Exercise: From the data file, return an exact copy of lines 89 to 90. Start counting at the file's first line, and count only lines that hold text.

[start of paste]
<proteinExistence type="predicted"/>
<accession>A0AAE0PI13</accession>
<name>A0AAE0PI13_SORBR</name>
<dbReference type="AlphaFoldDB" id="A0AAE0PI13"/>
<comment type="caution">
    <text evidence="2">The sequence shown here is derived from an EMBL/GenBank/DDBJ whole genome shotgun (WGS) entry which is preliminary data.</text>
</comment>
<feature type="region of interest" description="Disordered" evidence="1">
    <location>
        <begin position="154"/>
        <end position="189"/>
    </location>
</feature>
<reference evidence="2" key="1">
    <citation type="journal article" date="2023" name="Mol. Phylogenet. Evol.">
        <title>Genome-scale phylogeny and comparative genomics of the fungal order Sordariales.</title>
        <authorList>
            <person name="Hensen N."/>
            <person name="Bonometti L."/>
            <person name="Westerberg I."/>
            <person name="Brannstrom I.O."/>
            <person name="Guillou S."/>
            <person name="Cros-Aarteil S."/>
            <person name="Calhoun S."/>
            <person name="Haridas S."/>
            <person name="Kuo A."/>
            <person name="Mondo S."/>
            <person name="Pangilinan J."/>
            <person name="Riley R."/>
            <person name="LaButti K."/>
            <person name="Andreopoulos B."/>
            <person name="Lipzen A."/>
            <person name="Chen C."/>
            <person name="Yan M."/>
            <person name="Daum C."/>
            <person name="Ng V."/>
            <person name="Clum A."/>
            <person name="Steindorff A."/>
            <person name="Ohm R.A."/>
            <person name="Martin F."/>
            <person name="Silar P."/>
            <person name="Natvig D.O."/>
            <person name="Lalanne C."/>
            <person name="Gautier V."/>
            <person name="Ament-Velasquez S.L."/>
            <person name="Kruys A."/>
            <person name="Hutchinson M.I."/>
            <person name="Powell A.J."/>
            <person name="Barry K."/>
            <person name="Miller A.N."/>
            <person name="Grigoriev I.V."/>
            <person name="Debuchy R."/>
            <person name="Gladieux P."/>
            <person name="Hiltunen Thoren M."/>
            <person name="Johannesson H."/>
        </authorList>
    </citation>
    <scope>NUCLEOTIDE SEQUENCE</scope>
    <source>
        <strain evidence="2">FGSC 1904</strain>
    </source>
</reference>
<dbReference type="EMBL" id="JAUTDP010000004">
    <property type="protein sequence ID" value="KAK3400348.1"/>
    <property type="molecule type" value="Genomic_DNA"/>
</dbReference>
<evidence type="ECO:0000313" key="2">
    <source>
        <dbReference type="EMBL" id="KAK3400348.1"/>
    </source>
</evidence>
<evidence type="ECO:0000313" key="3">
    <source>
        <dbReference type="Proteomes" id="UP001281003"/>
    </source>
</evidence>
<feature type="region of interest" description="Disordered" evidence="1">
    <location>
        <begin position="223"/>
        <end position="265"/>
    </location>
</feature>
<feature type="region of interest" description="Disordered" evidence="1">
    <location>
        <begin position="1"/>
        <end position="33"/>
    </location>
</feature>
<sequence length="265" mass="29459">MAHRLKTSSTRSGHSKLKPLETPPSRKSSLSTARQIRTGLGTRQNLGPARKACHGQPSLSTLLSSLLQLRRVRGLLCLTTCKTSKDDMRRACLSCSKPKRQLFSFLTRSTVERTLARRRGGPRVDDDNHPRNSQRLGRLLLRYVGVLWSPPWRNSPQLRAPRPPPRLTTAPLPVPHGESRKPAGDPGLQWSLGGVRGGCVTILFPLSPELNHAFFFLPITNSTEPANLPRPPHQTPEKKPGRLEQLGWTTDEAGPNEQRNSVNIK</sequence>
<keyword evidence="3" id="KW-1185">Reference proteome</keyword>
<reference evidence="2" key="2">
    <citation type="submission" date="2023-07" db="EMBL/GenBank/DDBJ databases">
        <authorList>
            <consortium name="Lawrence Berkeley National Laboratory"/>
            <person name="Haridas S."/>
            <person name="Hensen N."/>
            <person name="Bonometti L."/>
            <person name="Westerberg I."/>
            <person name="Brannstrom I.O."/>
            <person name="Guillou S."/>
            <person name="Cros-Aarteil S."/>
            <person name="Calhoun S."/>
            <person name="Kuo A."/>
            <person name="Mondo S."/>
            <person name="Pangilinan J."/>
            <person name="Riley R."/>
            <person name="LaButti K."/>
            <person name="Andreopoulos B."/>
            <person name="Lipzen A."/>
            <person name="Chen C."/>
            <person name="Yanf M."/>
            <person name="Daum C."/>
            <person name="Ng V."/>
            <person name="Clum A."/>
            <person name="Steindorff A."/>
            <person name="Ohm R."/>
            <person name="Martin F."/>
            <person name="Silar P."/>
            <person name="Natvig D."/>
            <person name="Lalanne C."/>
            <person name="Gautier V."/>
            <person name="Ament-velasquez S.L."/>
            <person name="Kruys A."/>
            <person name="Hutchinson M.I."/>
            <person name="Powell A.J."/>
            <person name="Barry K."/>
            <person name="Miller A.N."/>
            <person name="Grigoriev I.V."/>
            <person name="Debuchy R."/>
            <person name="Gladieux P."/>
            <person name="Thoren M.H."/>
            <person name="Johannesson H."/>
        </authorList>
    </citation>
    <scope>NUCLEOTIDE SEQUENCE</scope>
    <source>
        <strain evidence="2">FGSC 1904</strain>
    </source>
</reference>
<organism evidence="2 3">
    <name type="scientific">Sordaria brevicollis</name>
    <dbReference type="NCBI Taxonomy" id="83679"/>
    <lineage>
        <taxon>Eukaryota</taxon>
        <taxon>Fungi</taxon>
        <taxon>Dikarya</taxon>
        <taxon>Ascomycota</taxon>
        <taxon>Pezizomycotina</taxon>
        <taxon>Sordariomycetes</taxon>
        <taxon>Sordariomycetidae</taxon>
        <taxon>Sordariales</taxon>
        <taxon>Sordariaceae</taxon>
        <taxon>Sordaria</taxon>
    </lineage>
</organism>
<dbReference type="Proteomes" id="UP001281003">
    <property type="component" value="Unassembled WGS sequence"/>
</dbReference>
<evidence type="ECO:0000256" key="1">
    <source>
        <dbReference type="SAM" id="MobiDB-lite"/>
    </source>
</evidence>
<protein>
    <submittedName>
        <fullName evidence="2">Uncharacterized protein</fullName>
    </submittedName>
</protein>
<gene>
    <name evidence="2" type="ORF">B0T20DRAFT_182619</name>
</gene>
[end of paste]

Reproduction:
<sequence length="265" mass="29459">MAHRLKTSSTRSGHSKLKPLETPPSRKSSLSTARQIRTGLGTRQNLGPARKACHGQPSLSTLLSSLLQLRRVRGLLCLTTCKTSKDDMRRACLSCSKPKRQLFSFLTRSTVERTLARRRGGPRVDDDNHPRNSQRLGRLLLRYVGVLWSPPWRNSPQLRAPRPPPRLTTAPLPVPHGESRKPAGDPGLQWSLGGVRGGCVTILFPLSPELNHAFFFLPITNSTEPANLPRPPHQTPEKKPGRLEQLGWTTDEAGPNEQRNSVNIK</sequence>
<keyword evidence="3" id="KW-1185">Reference proteome</keyword>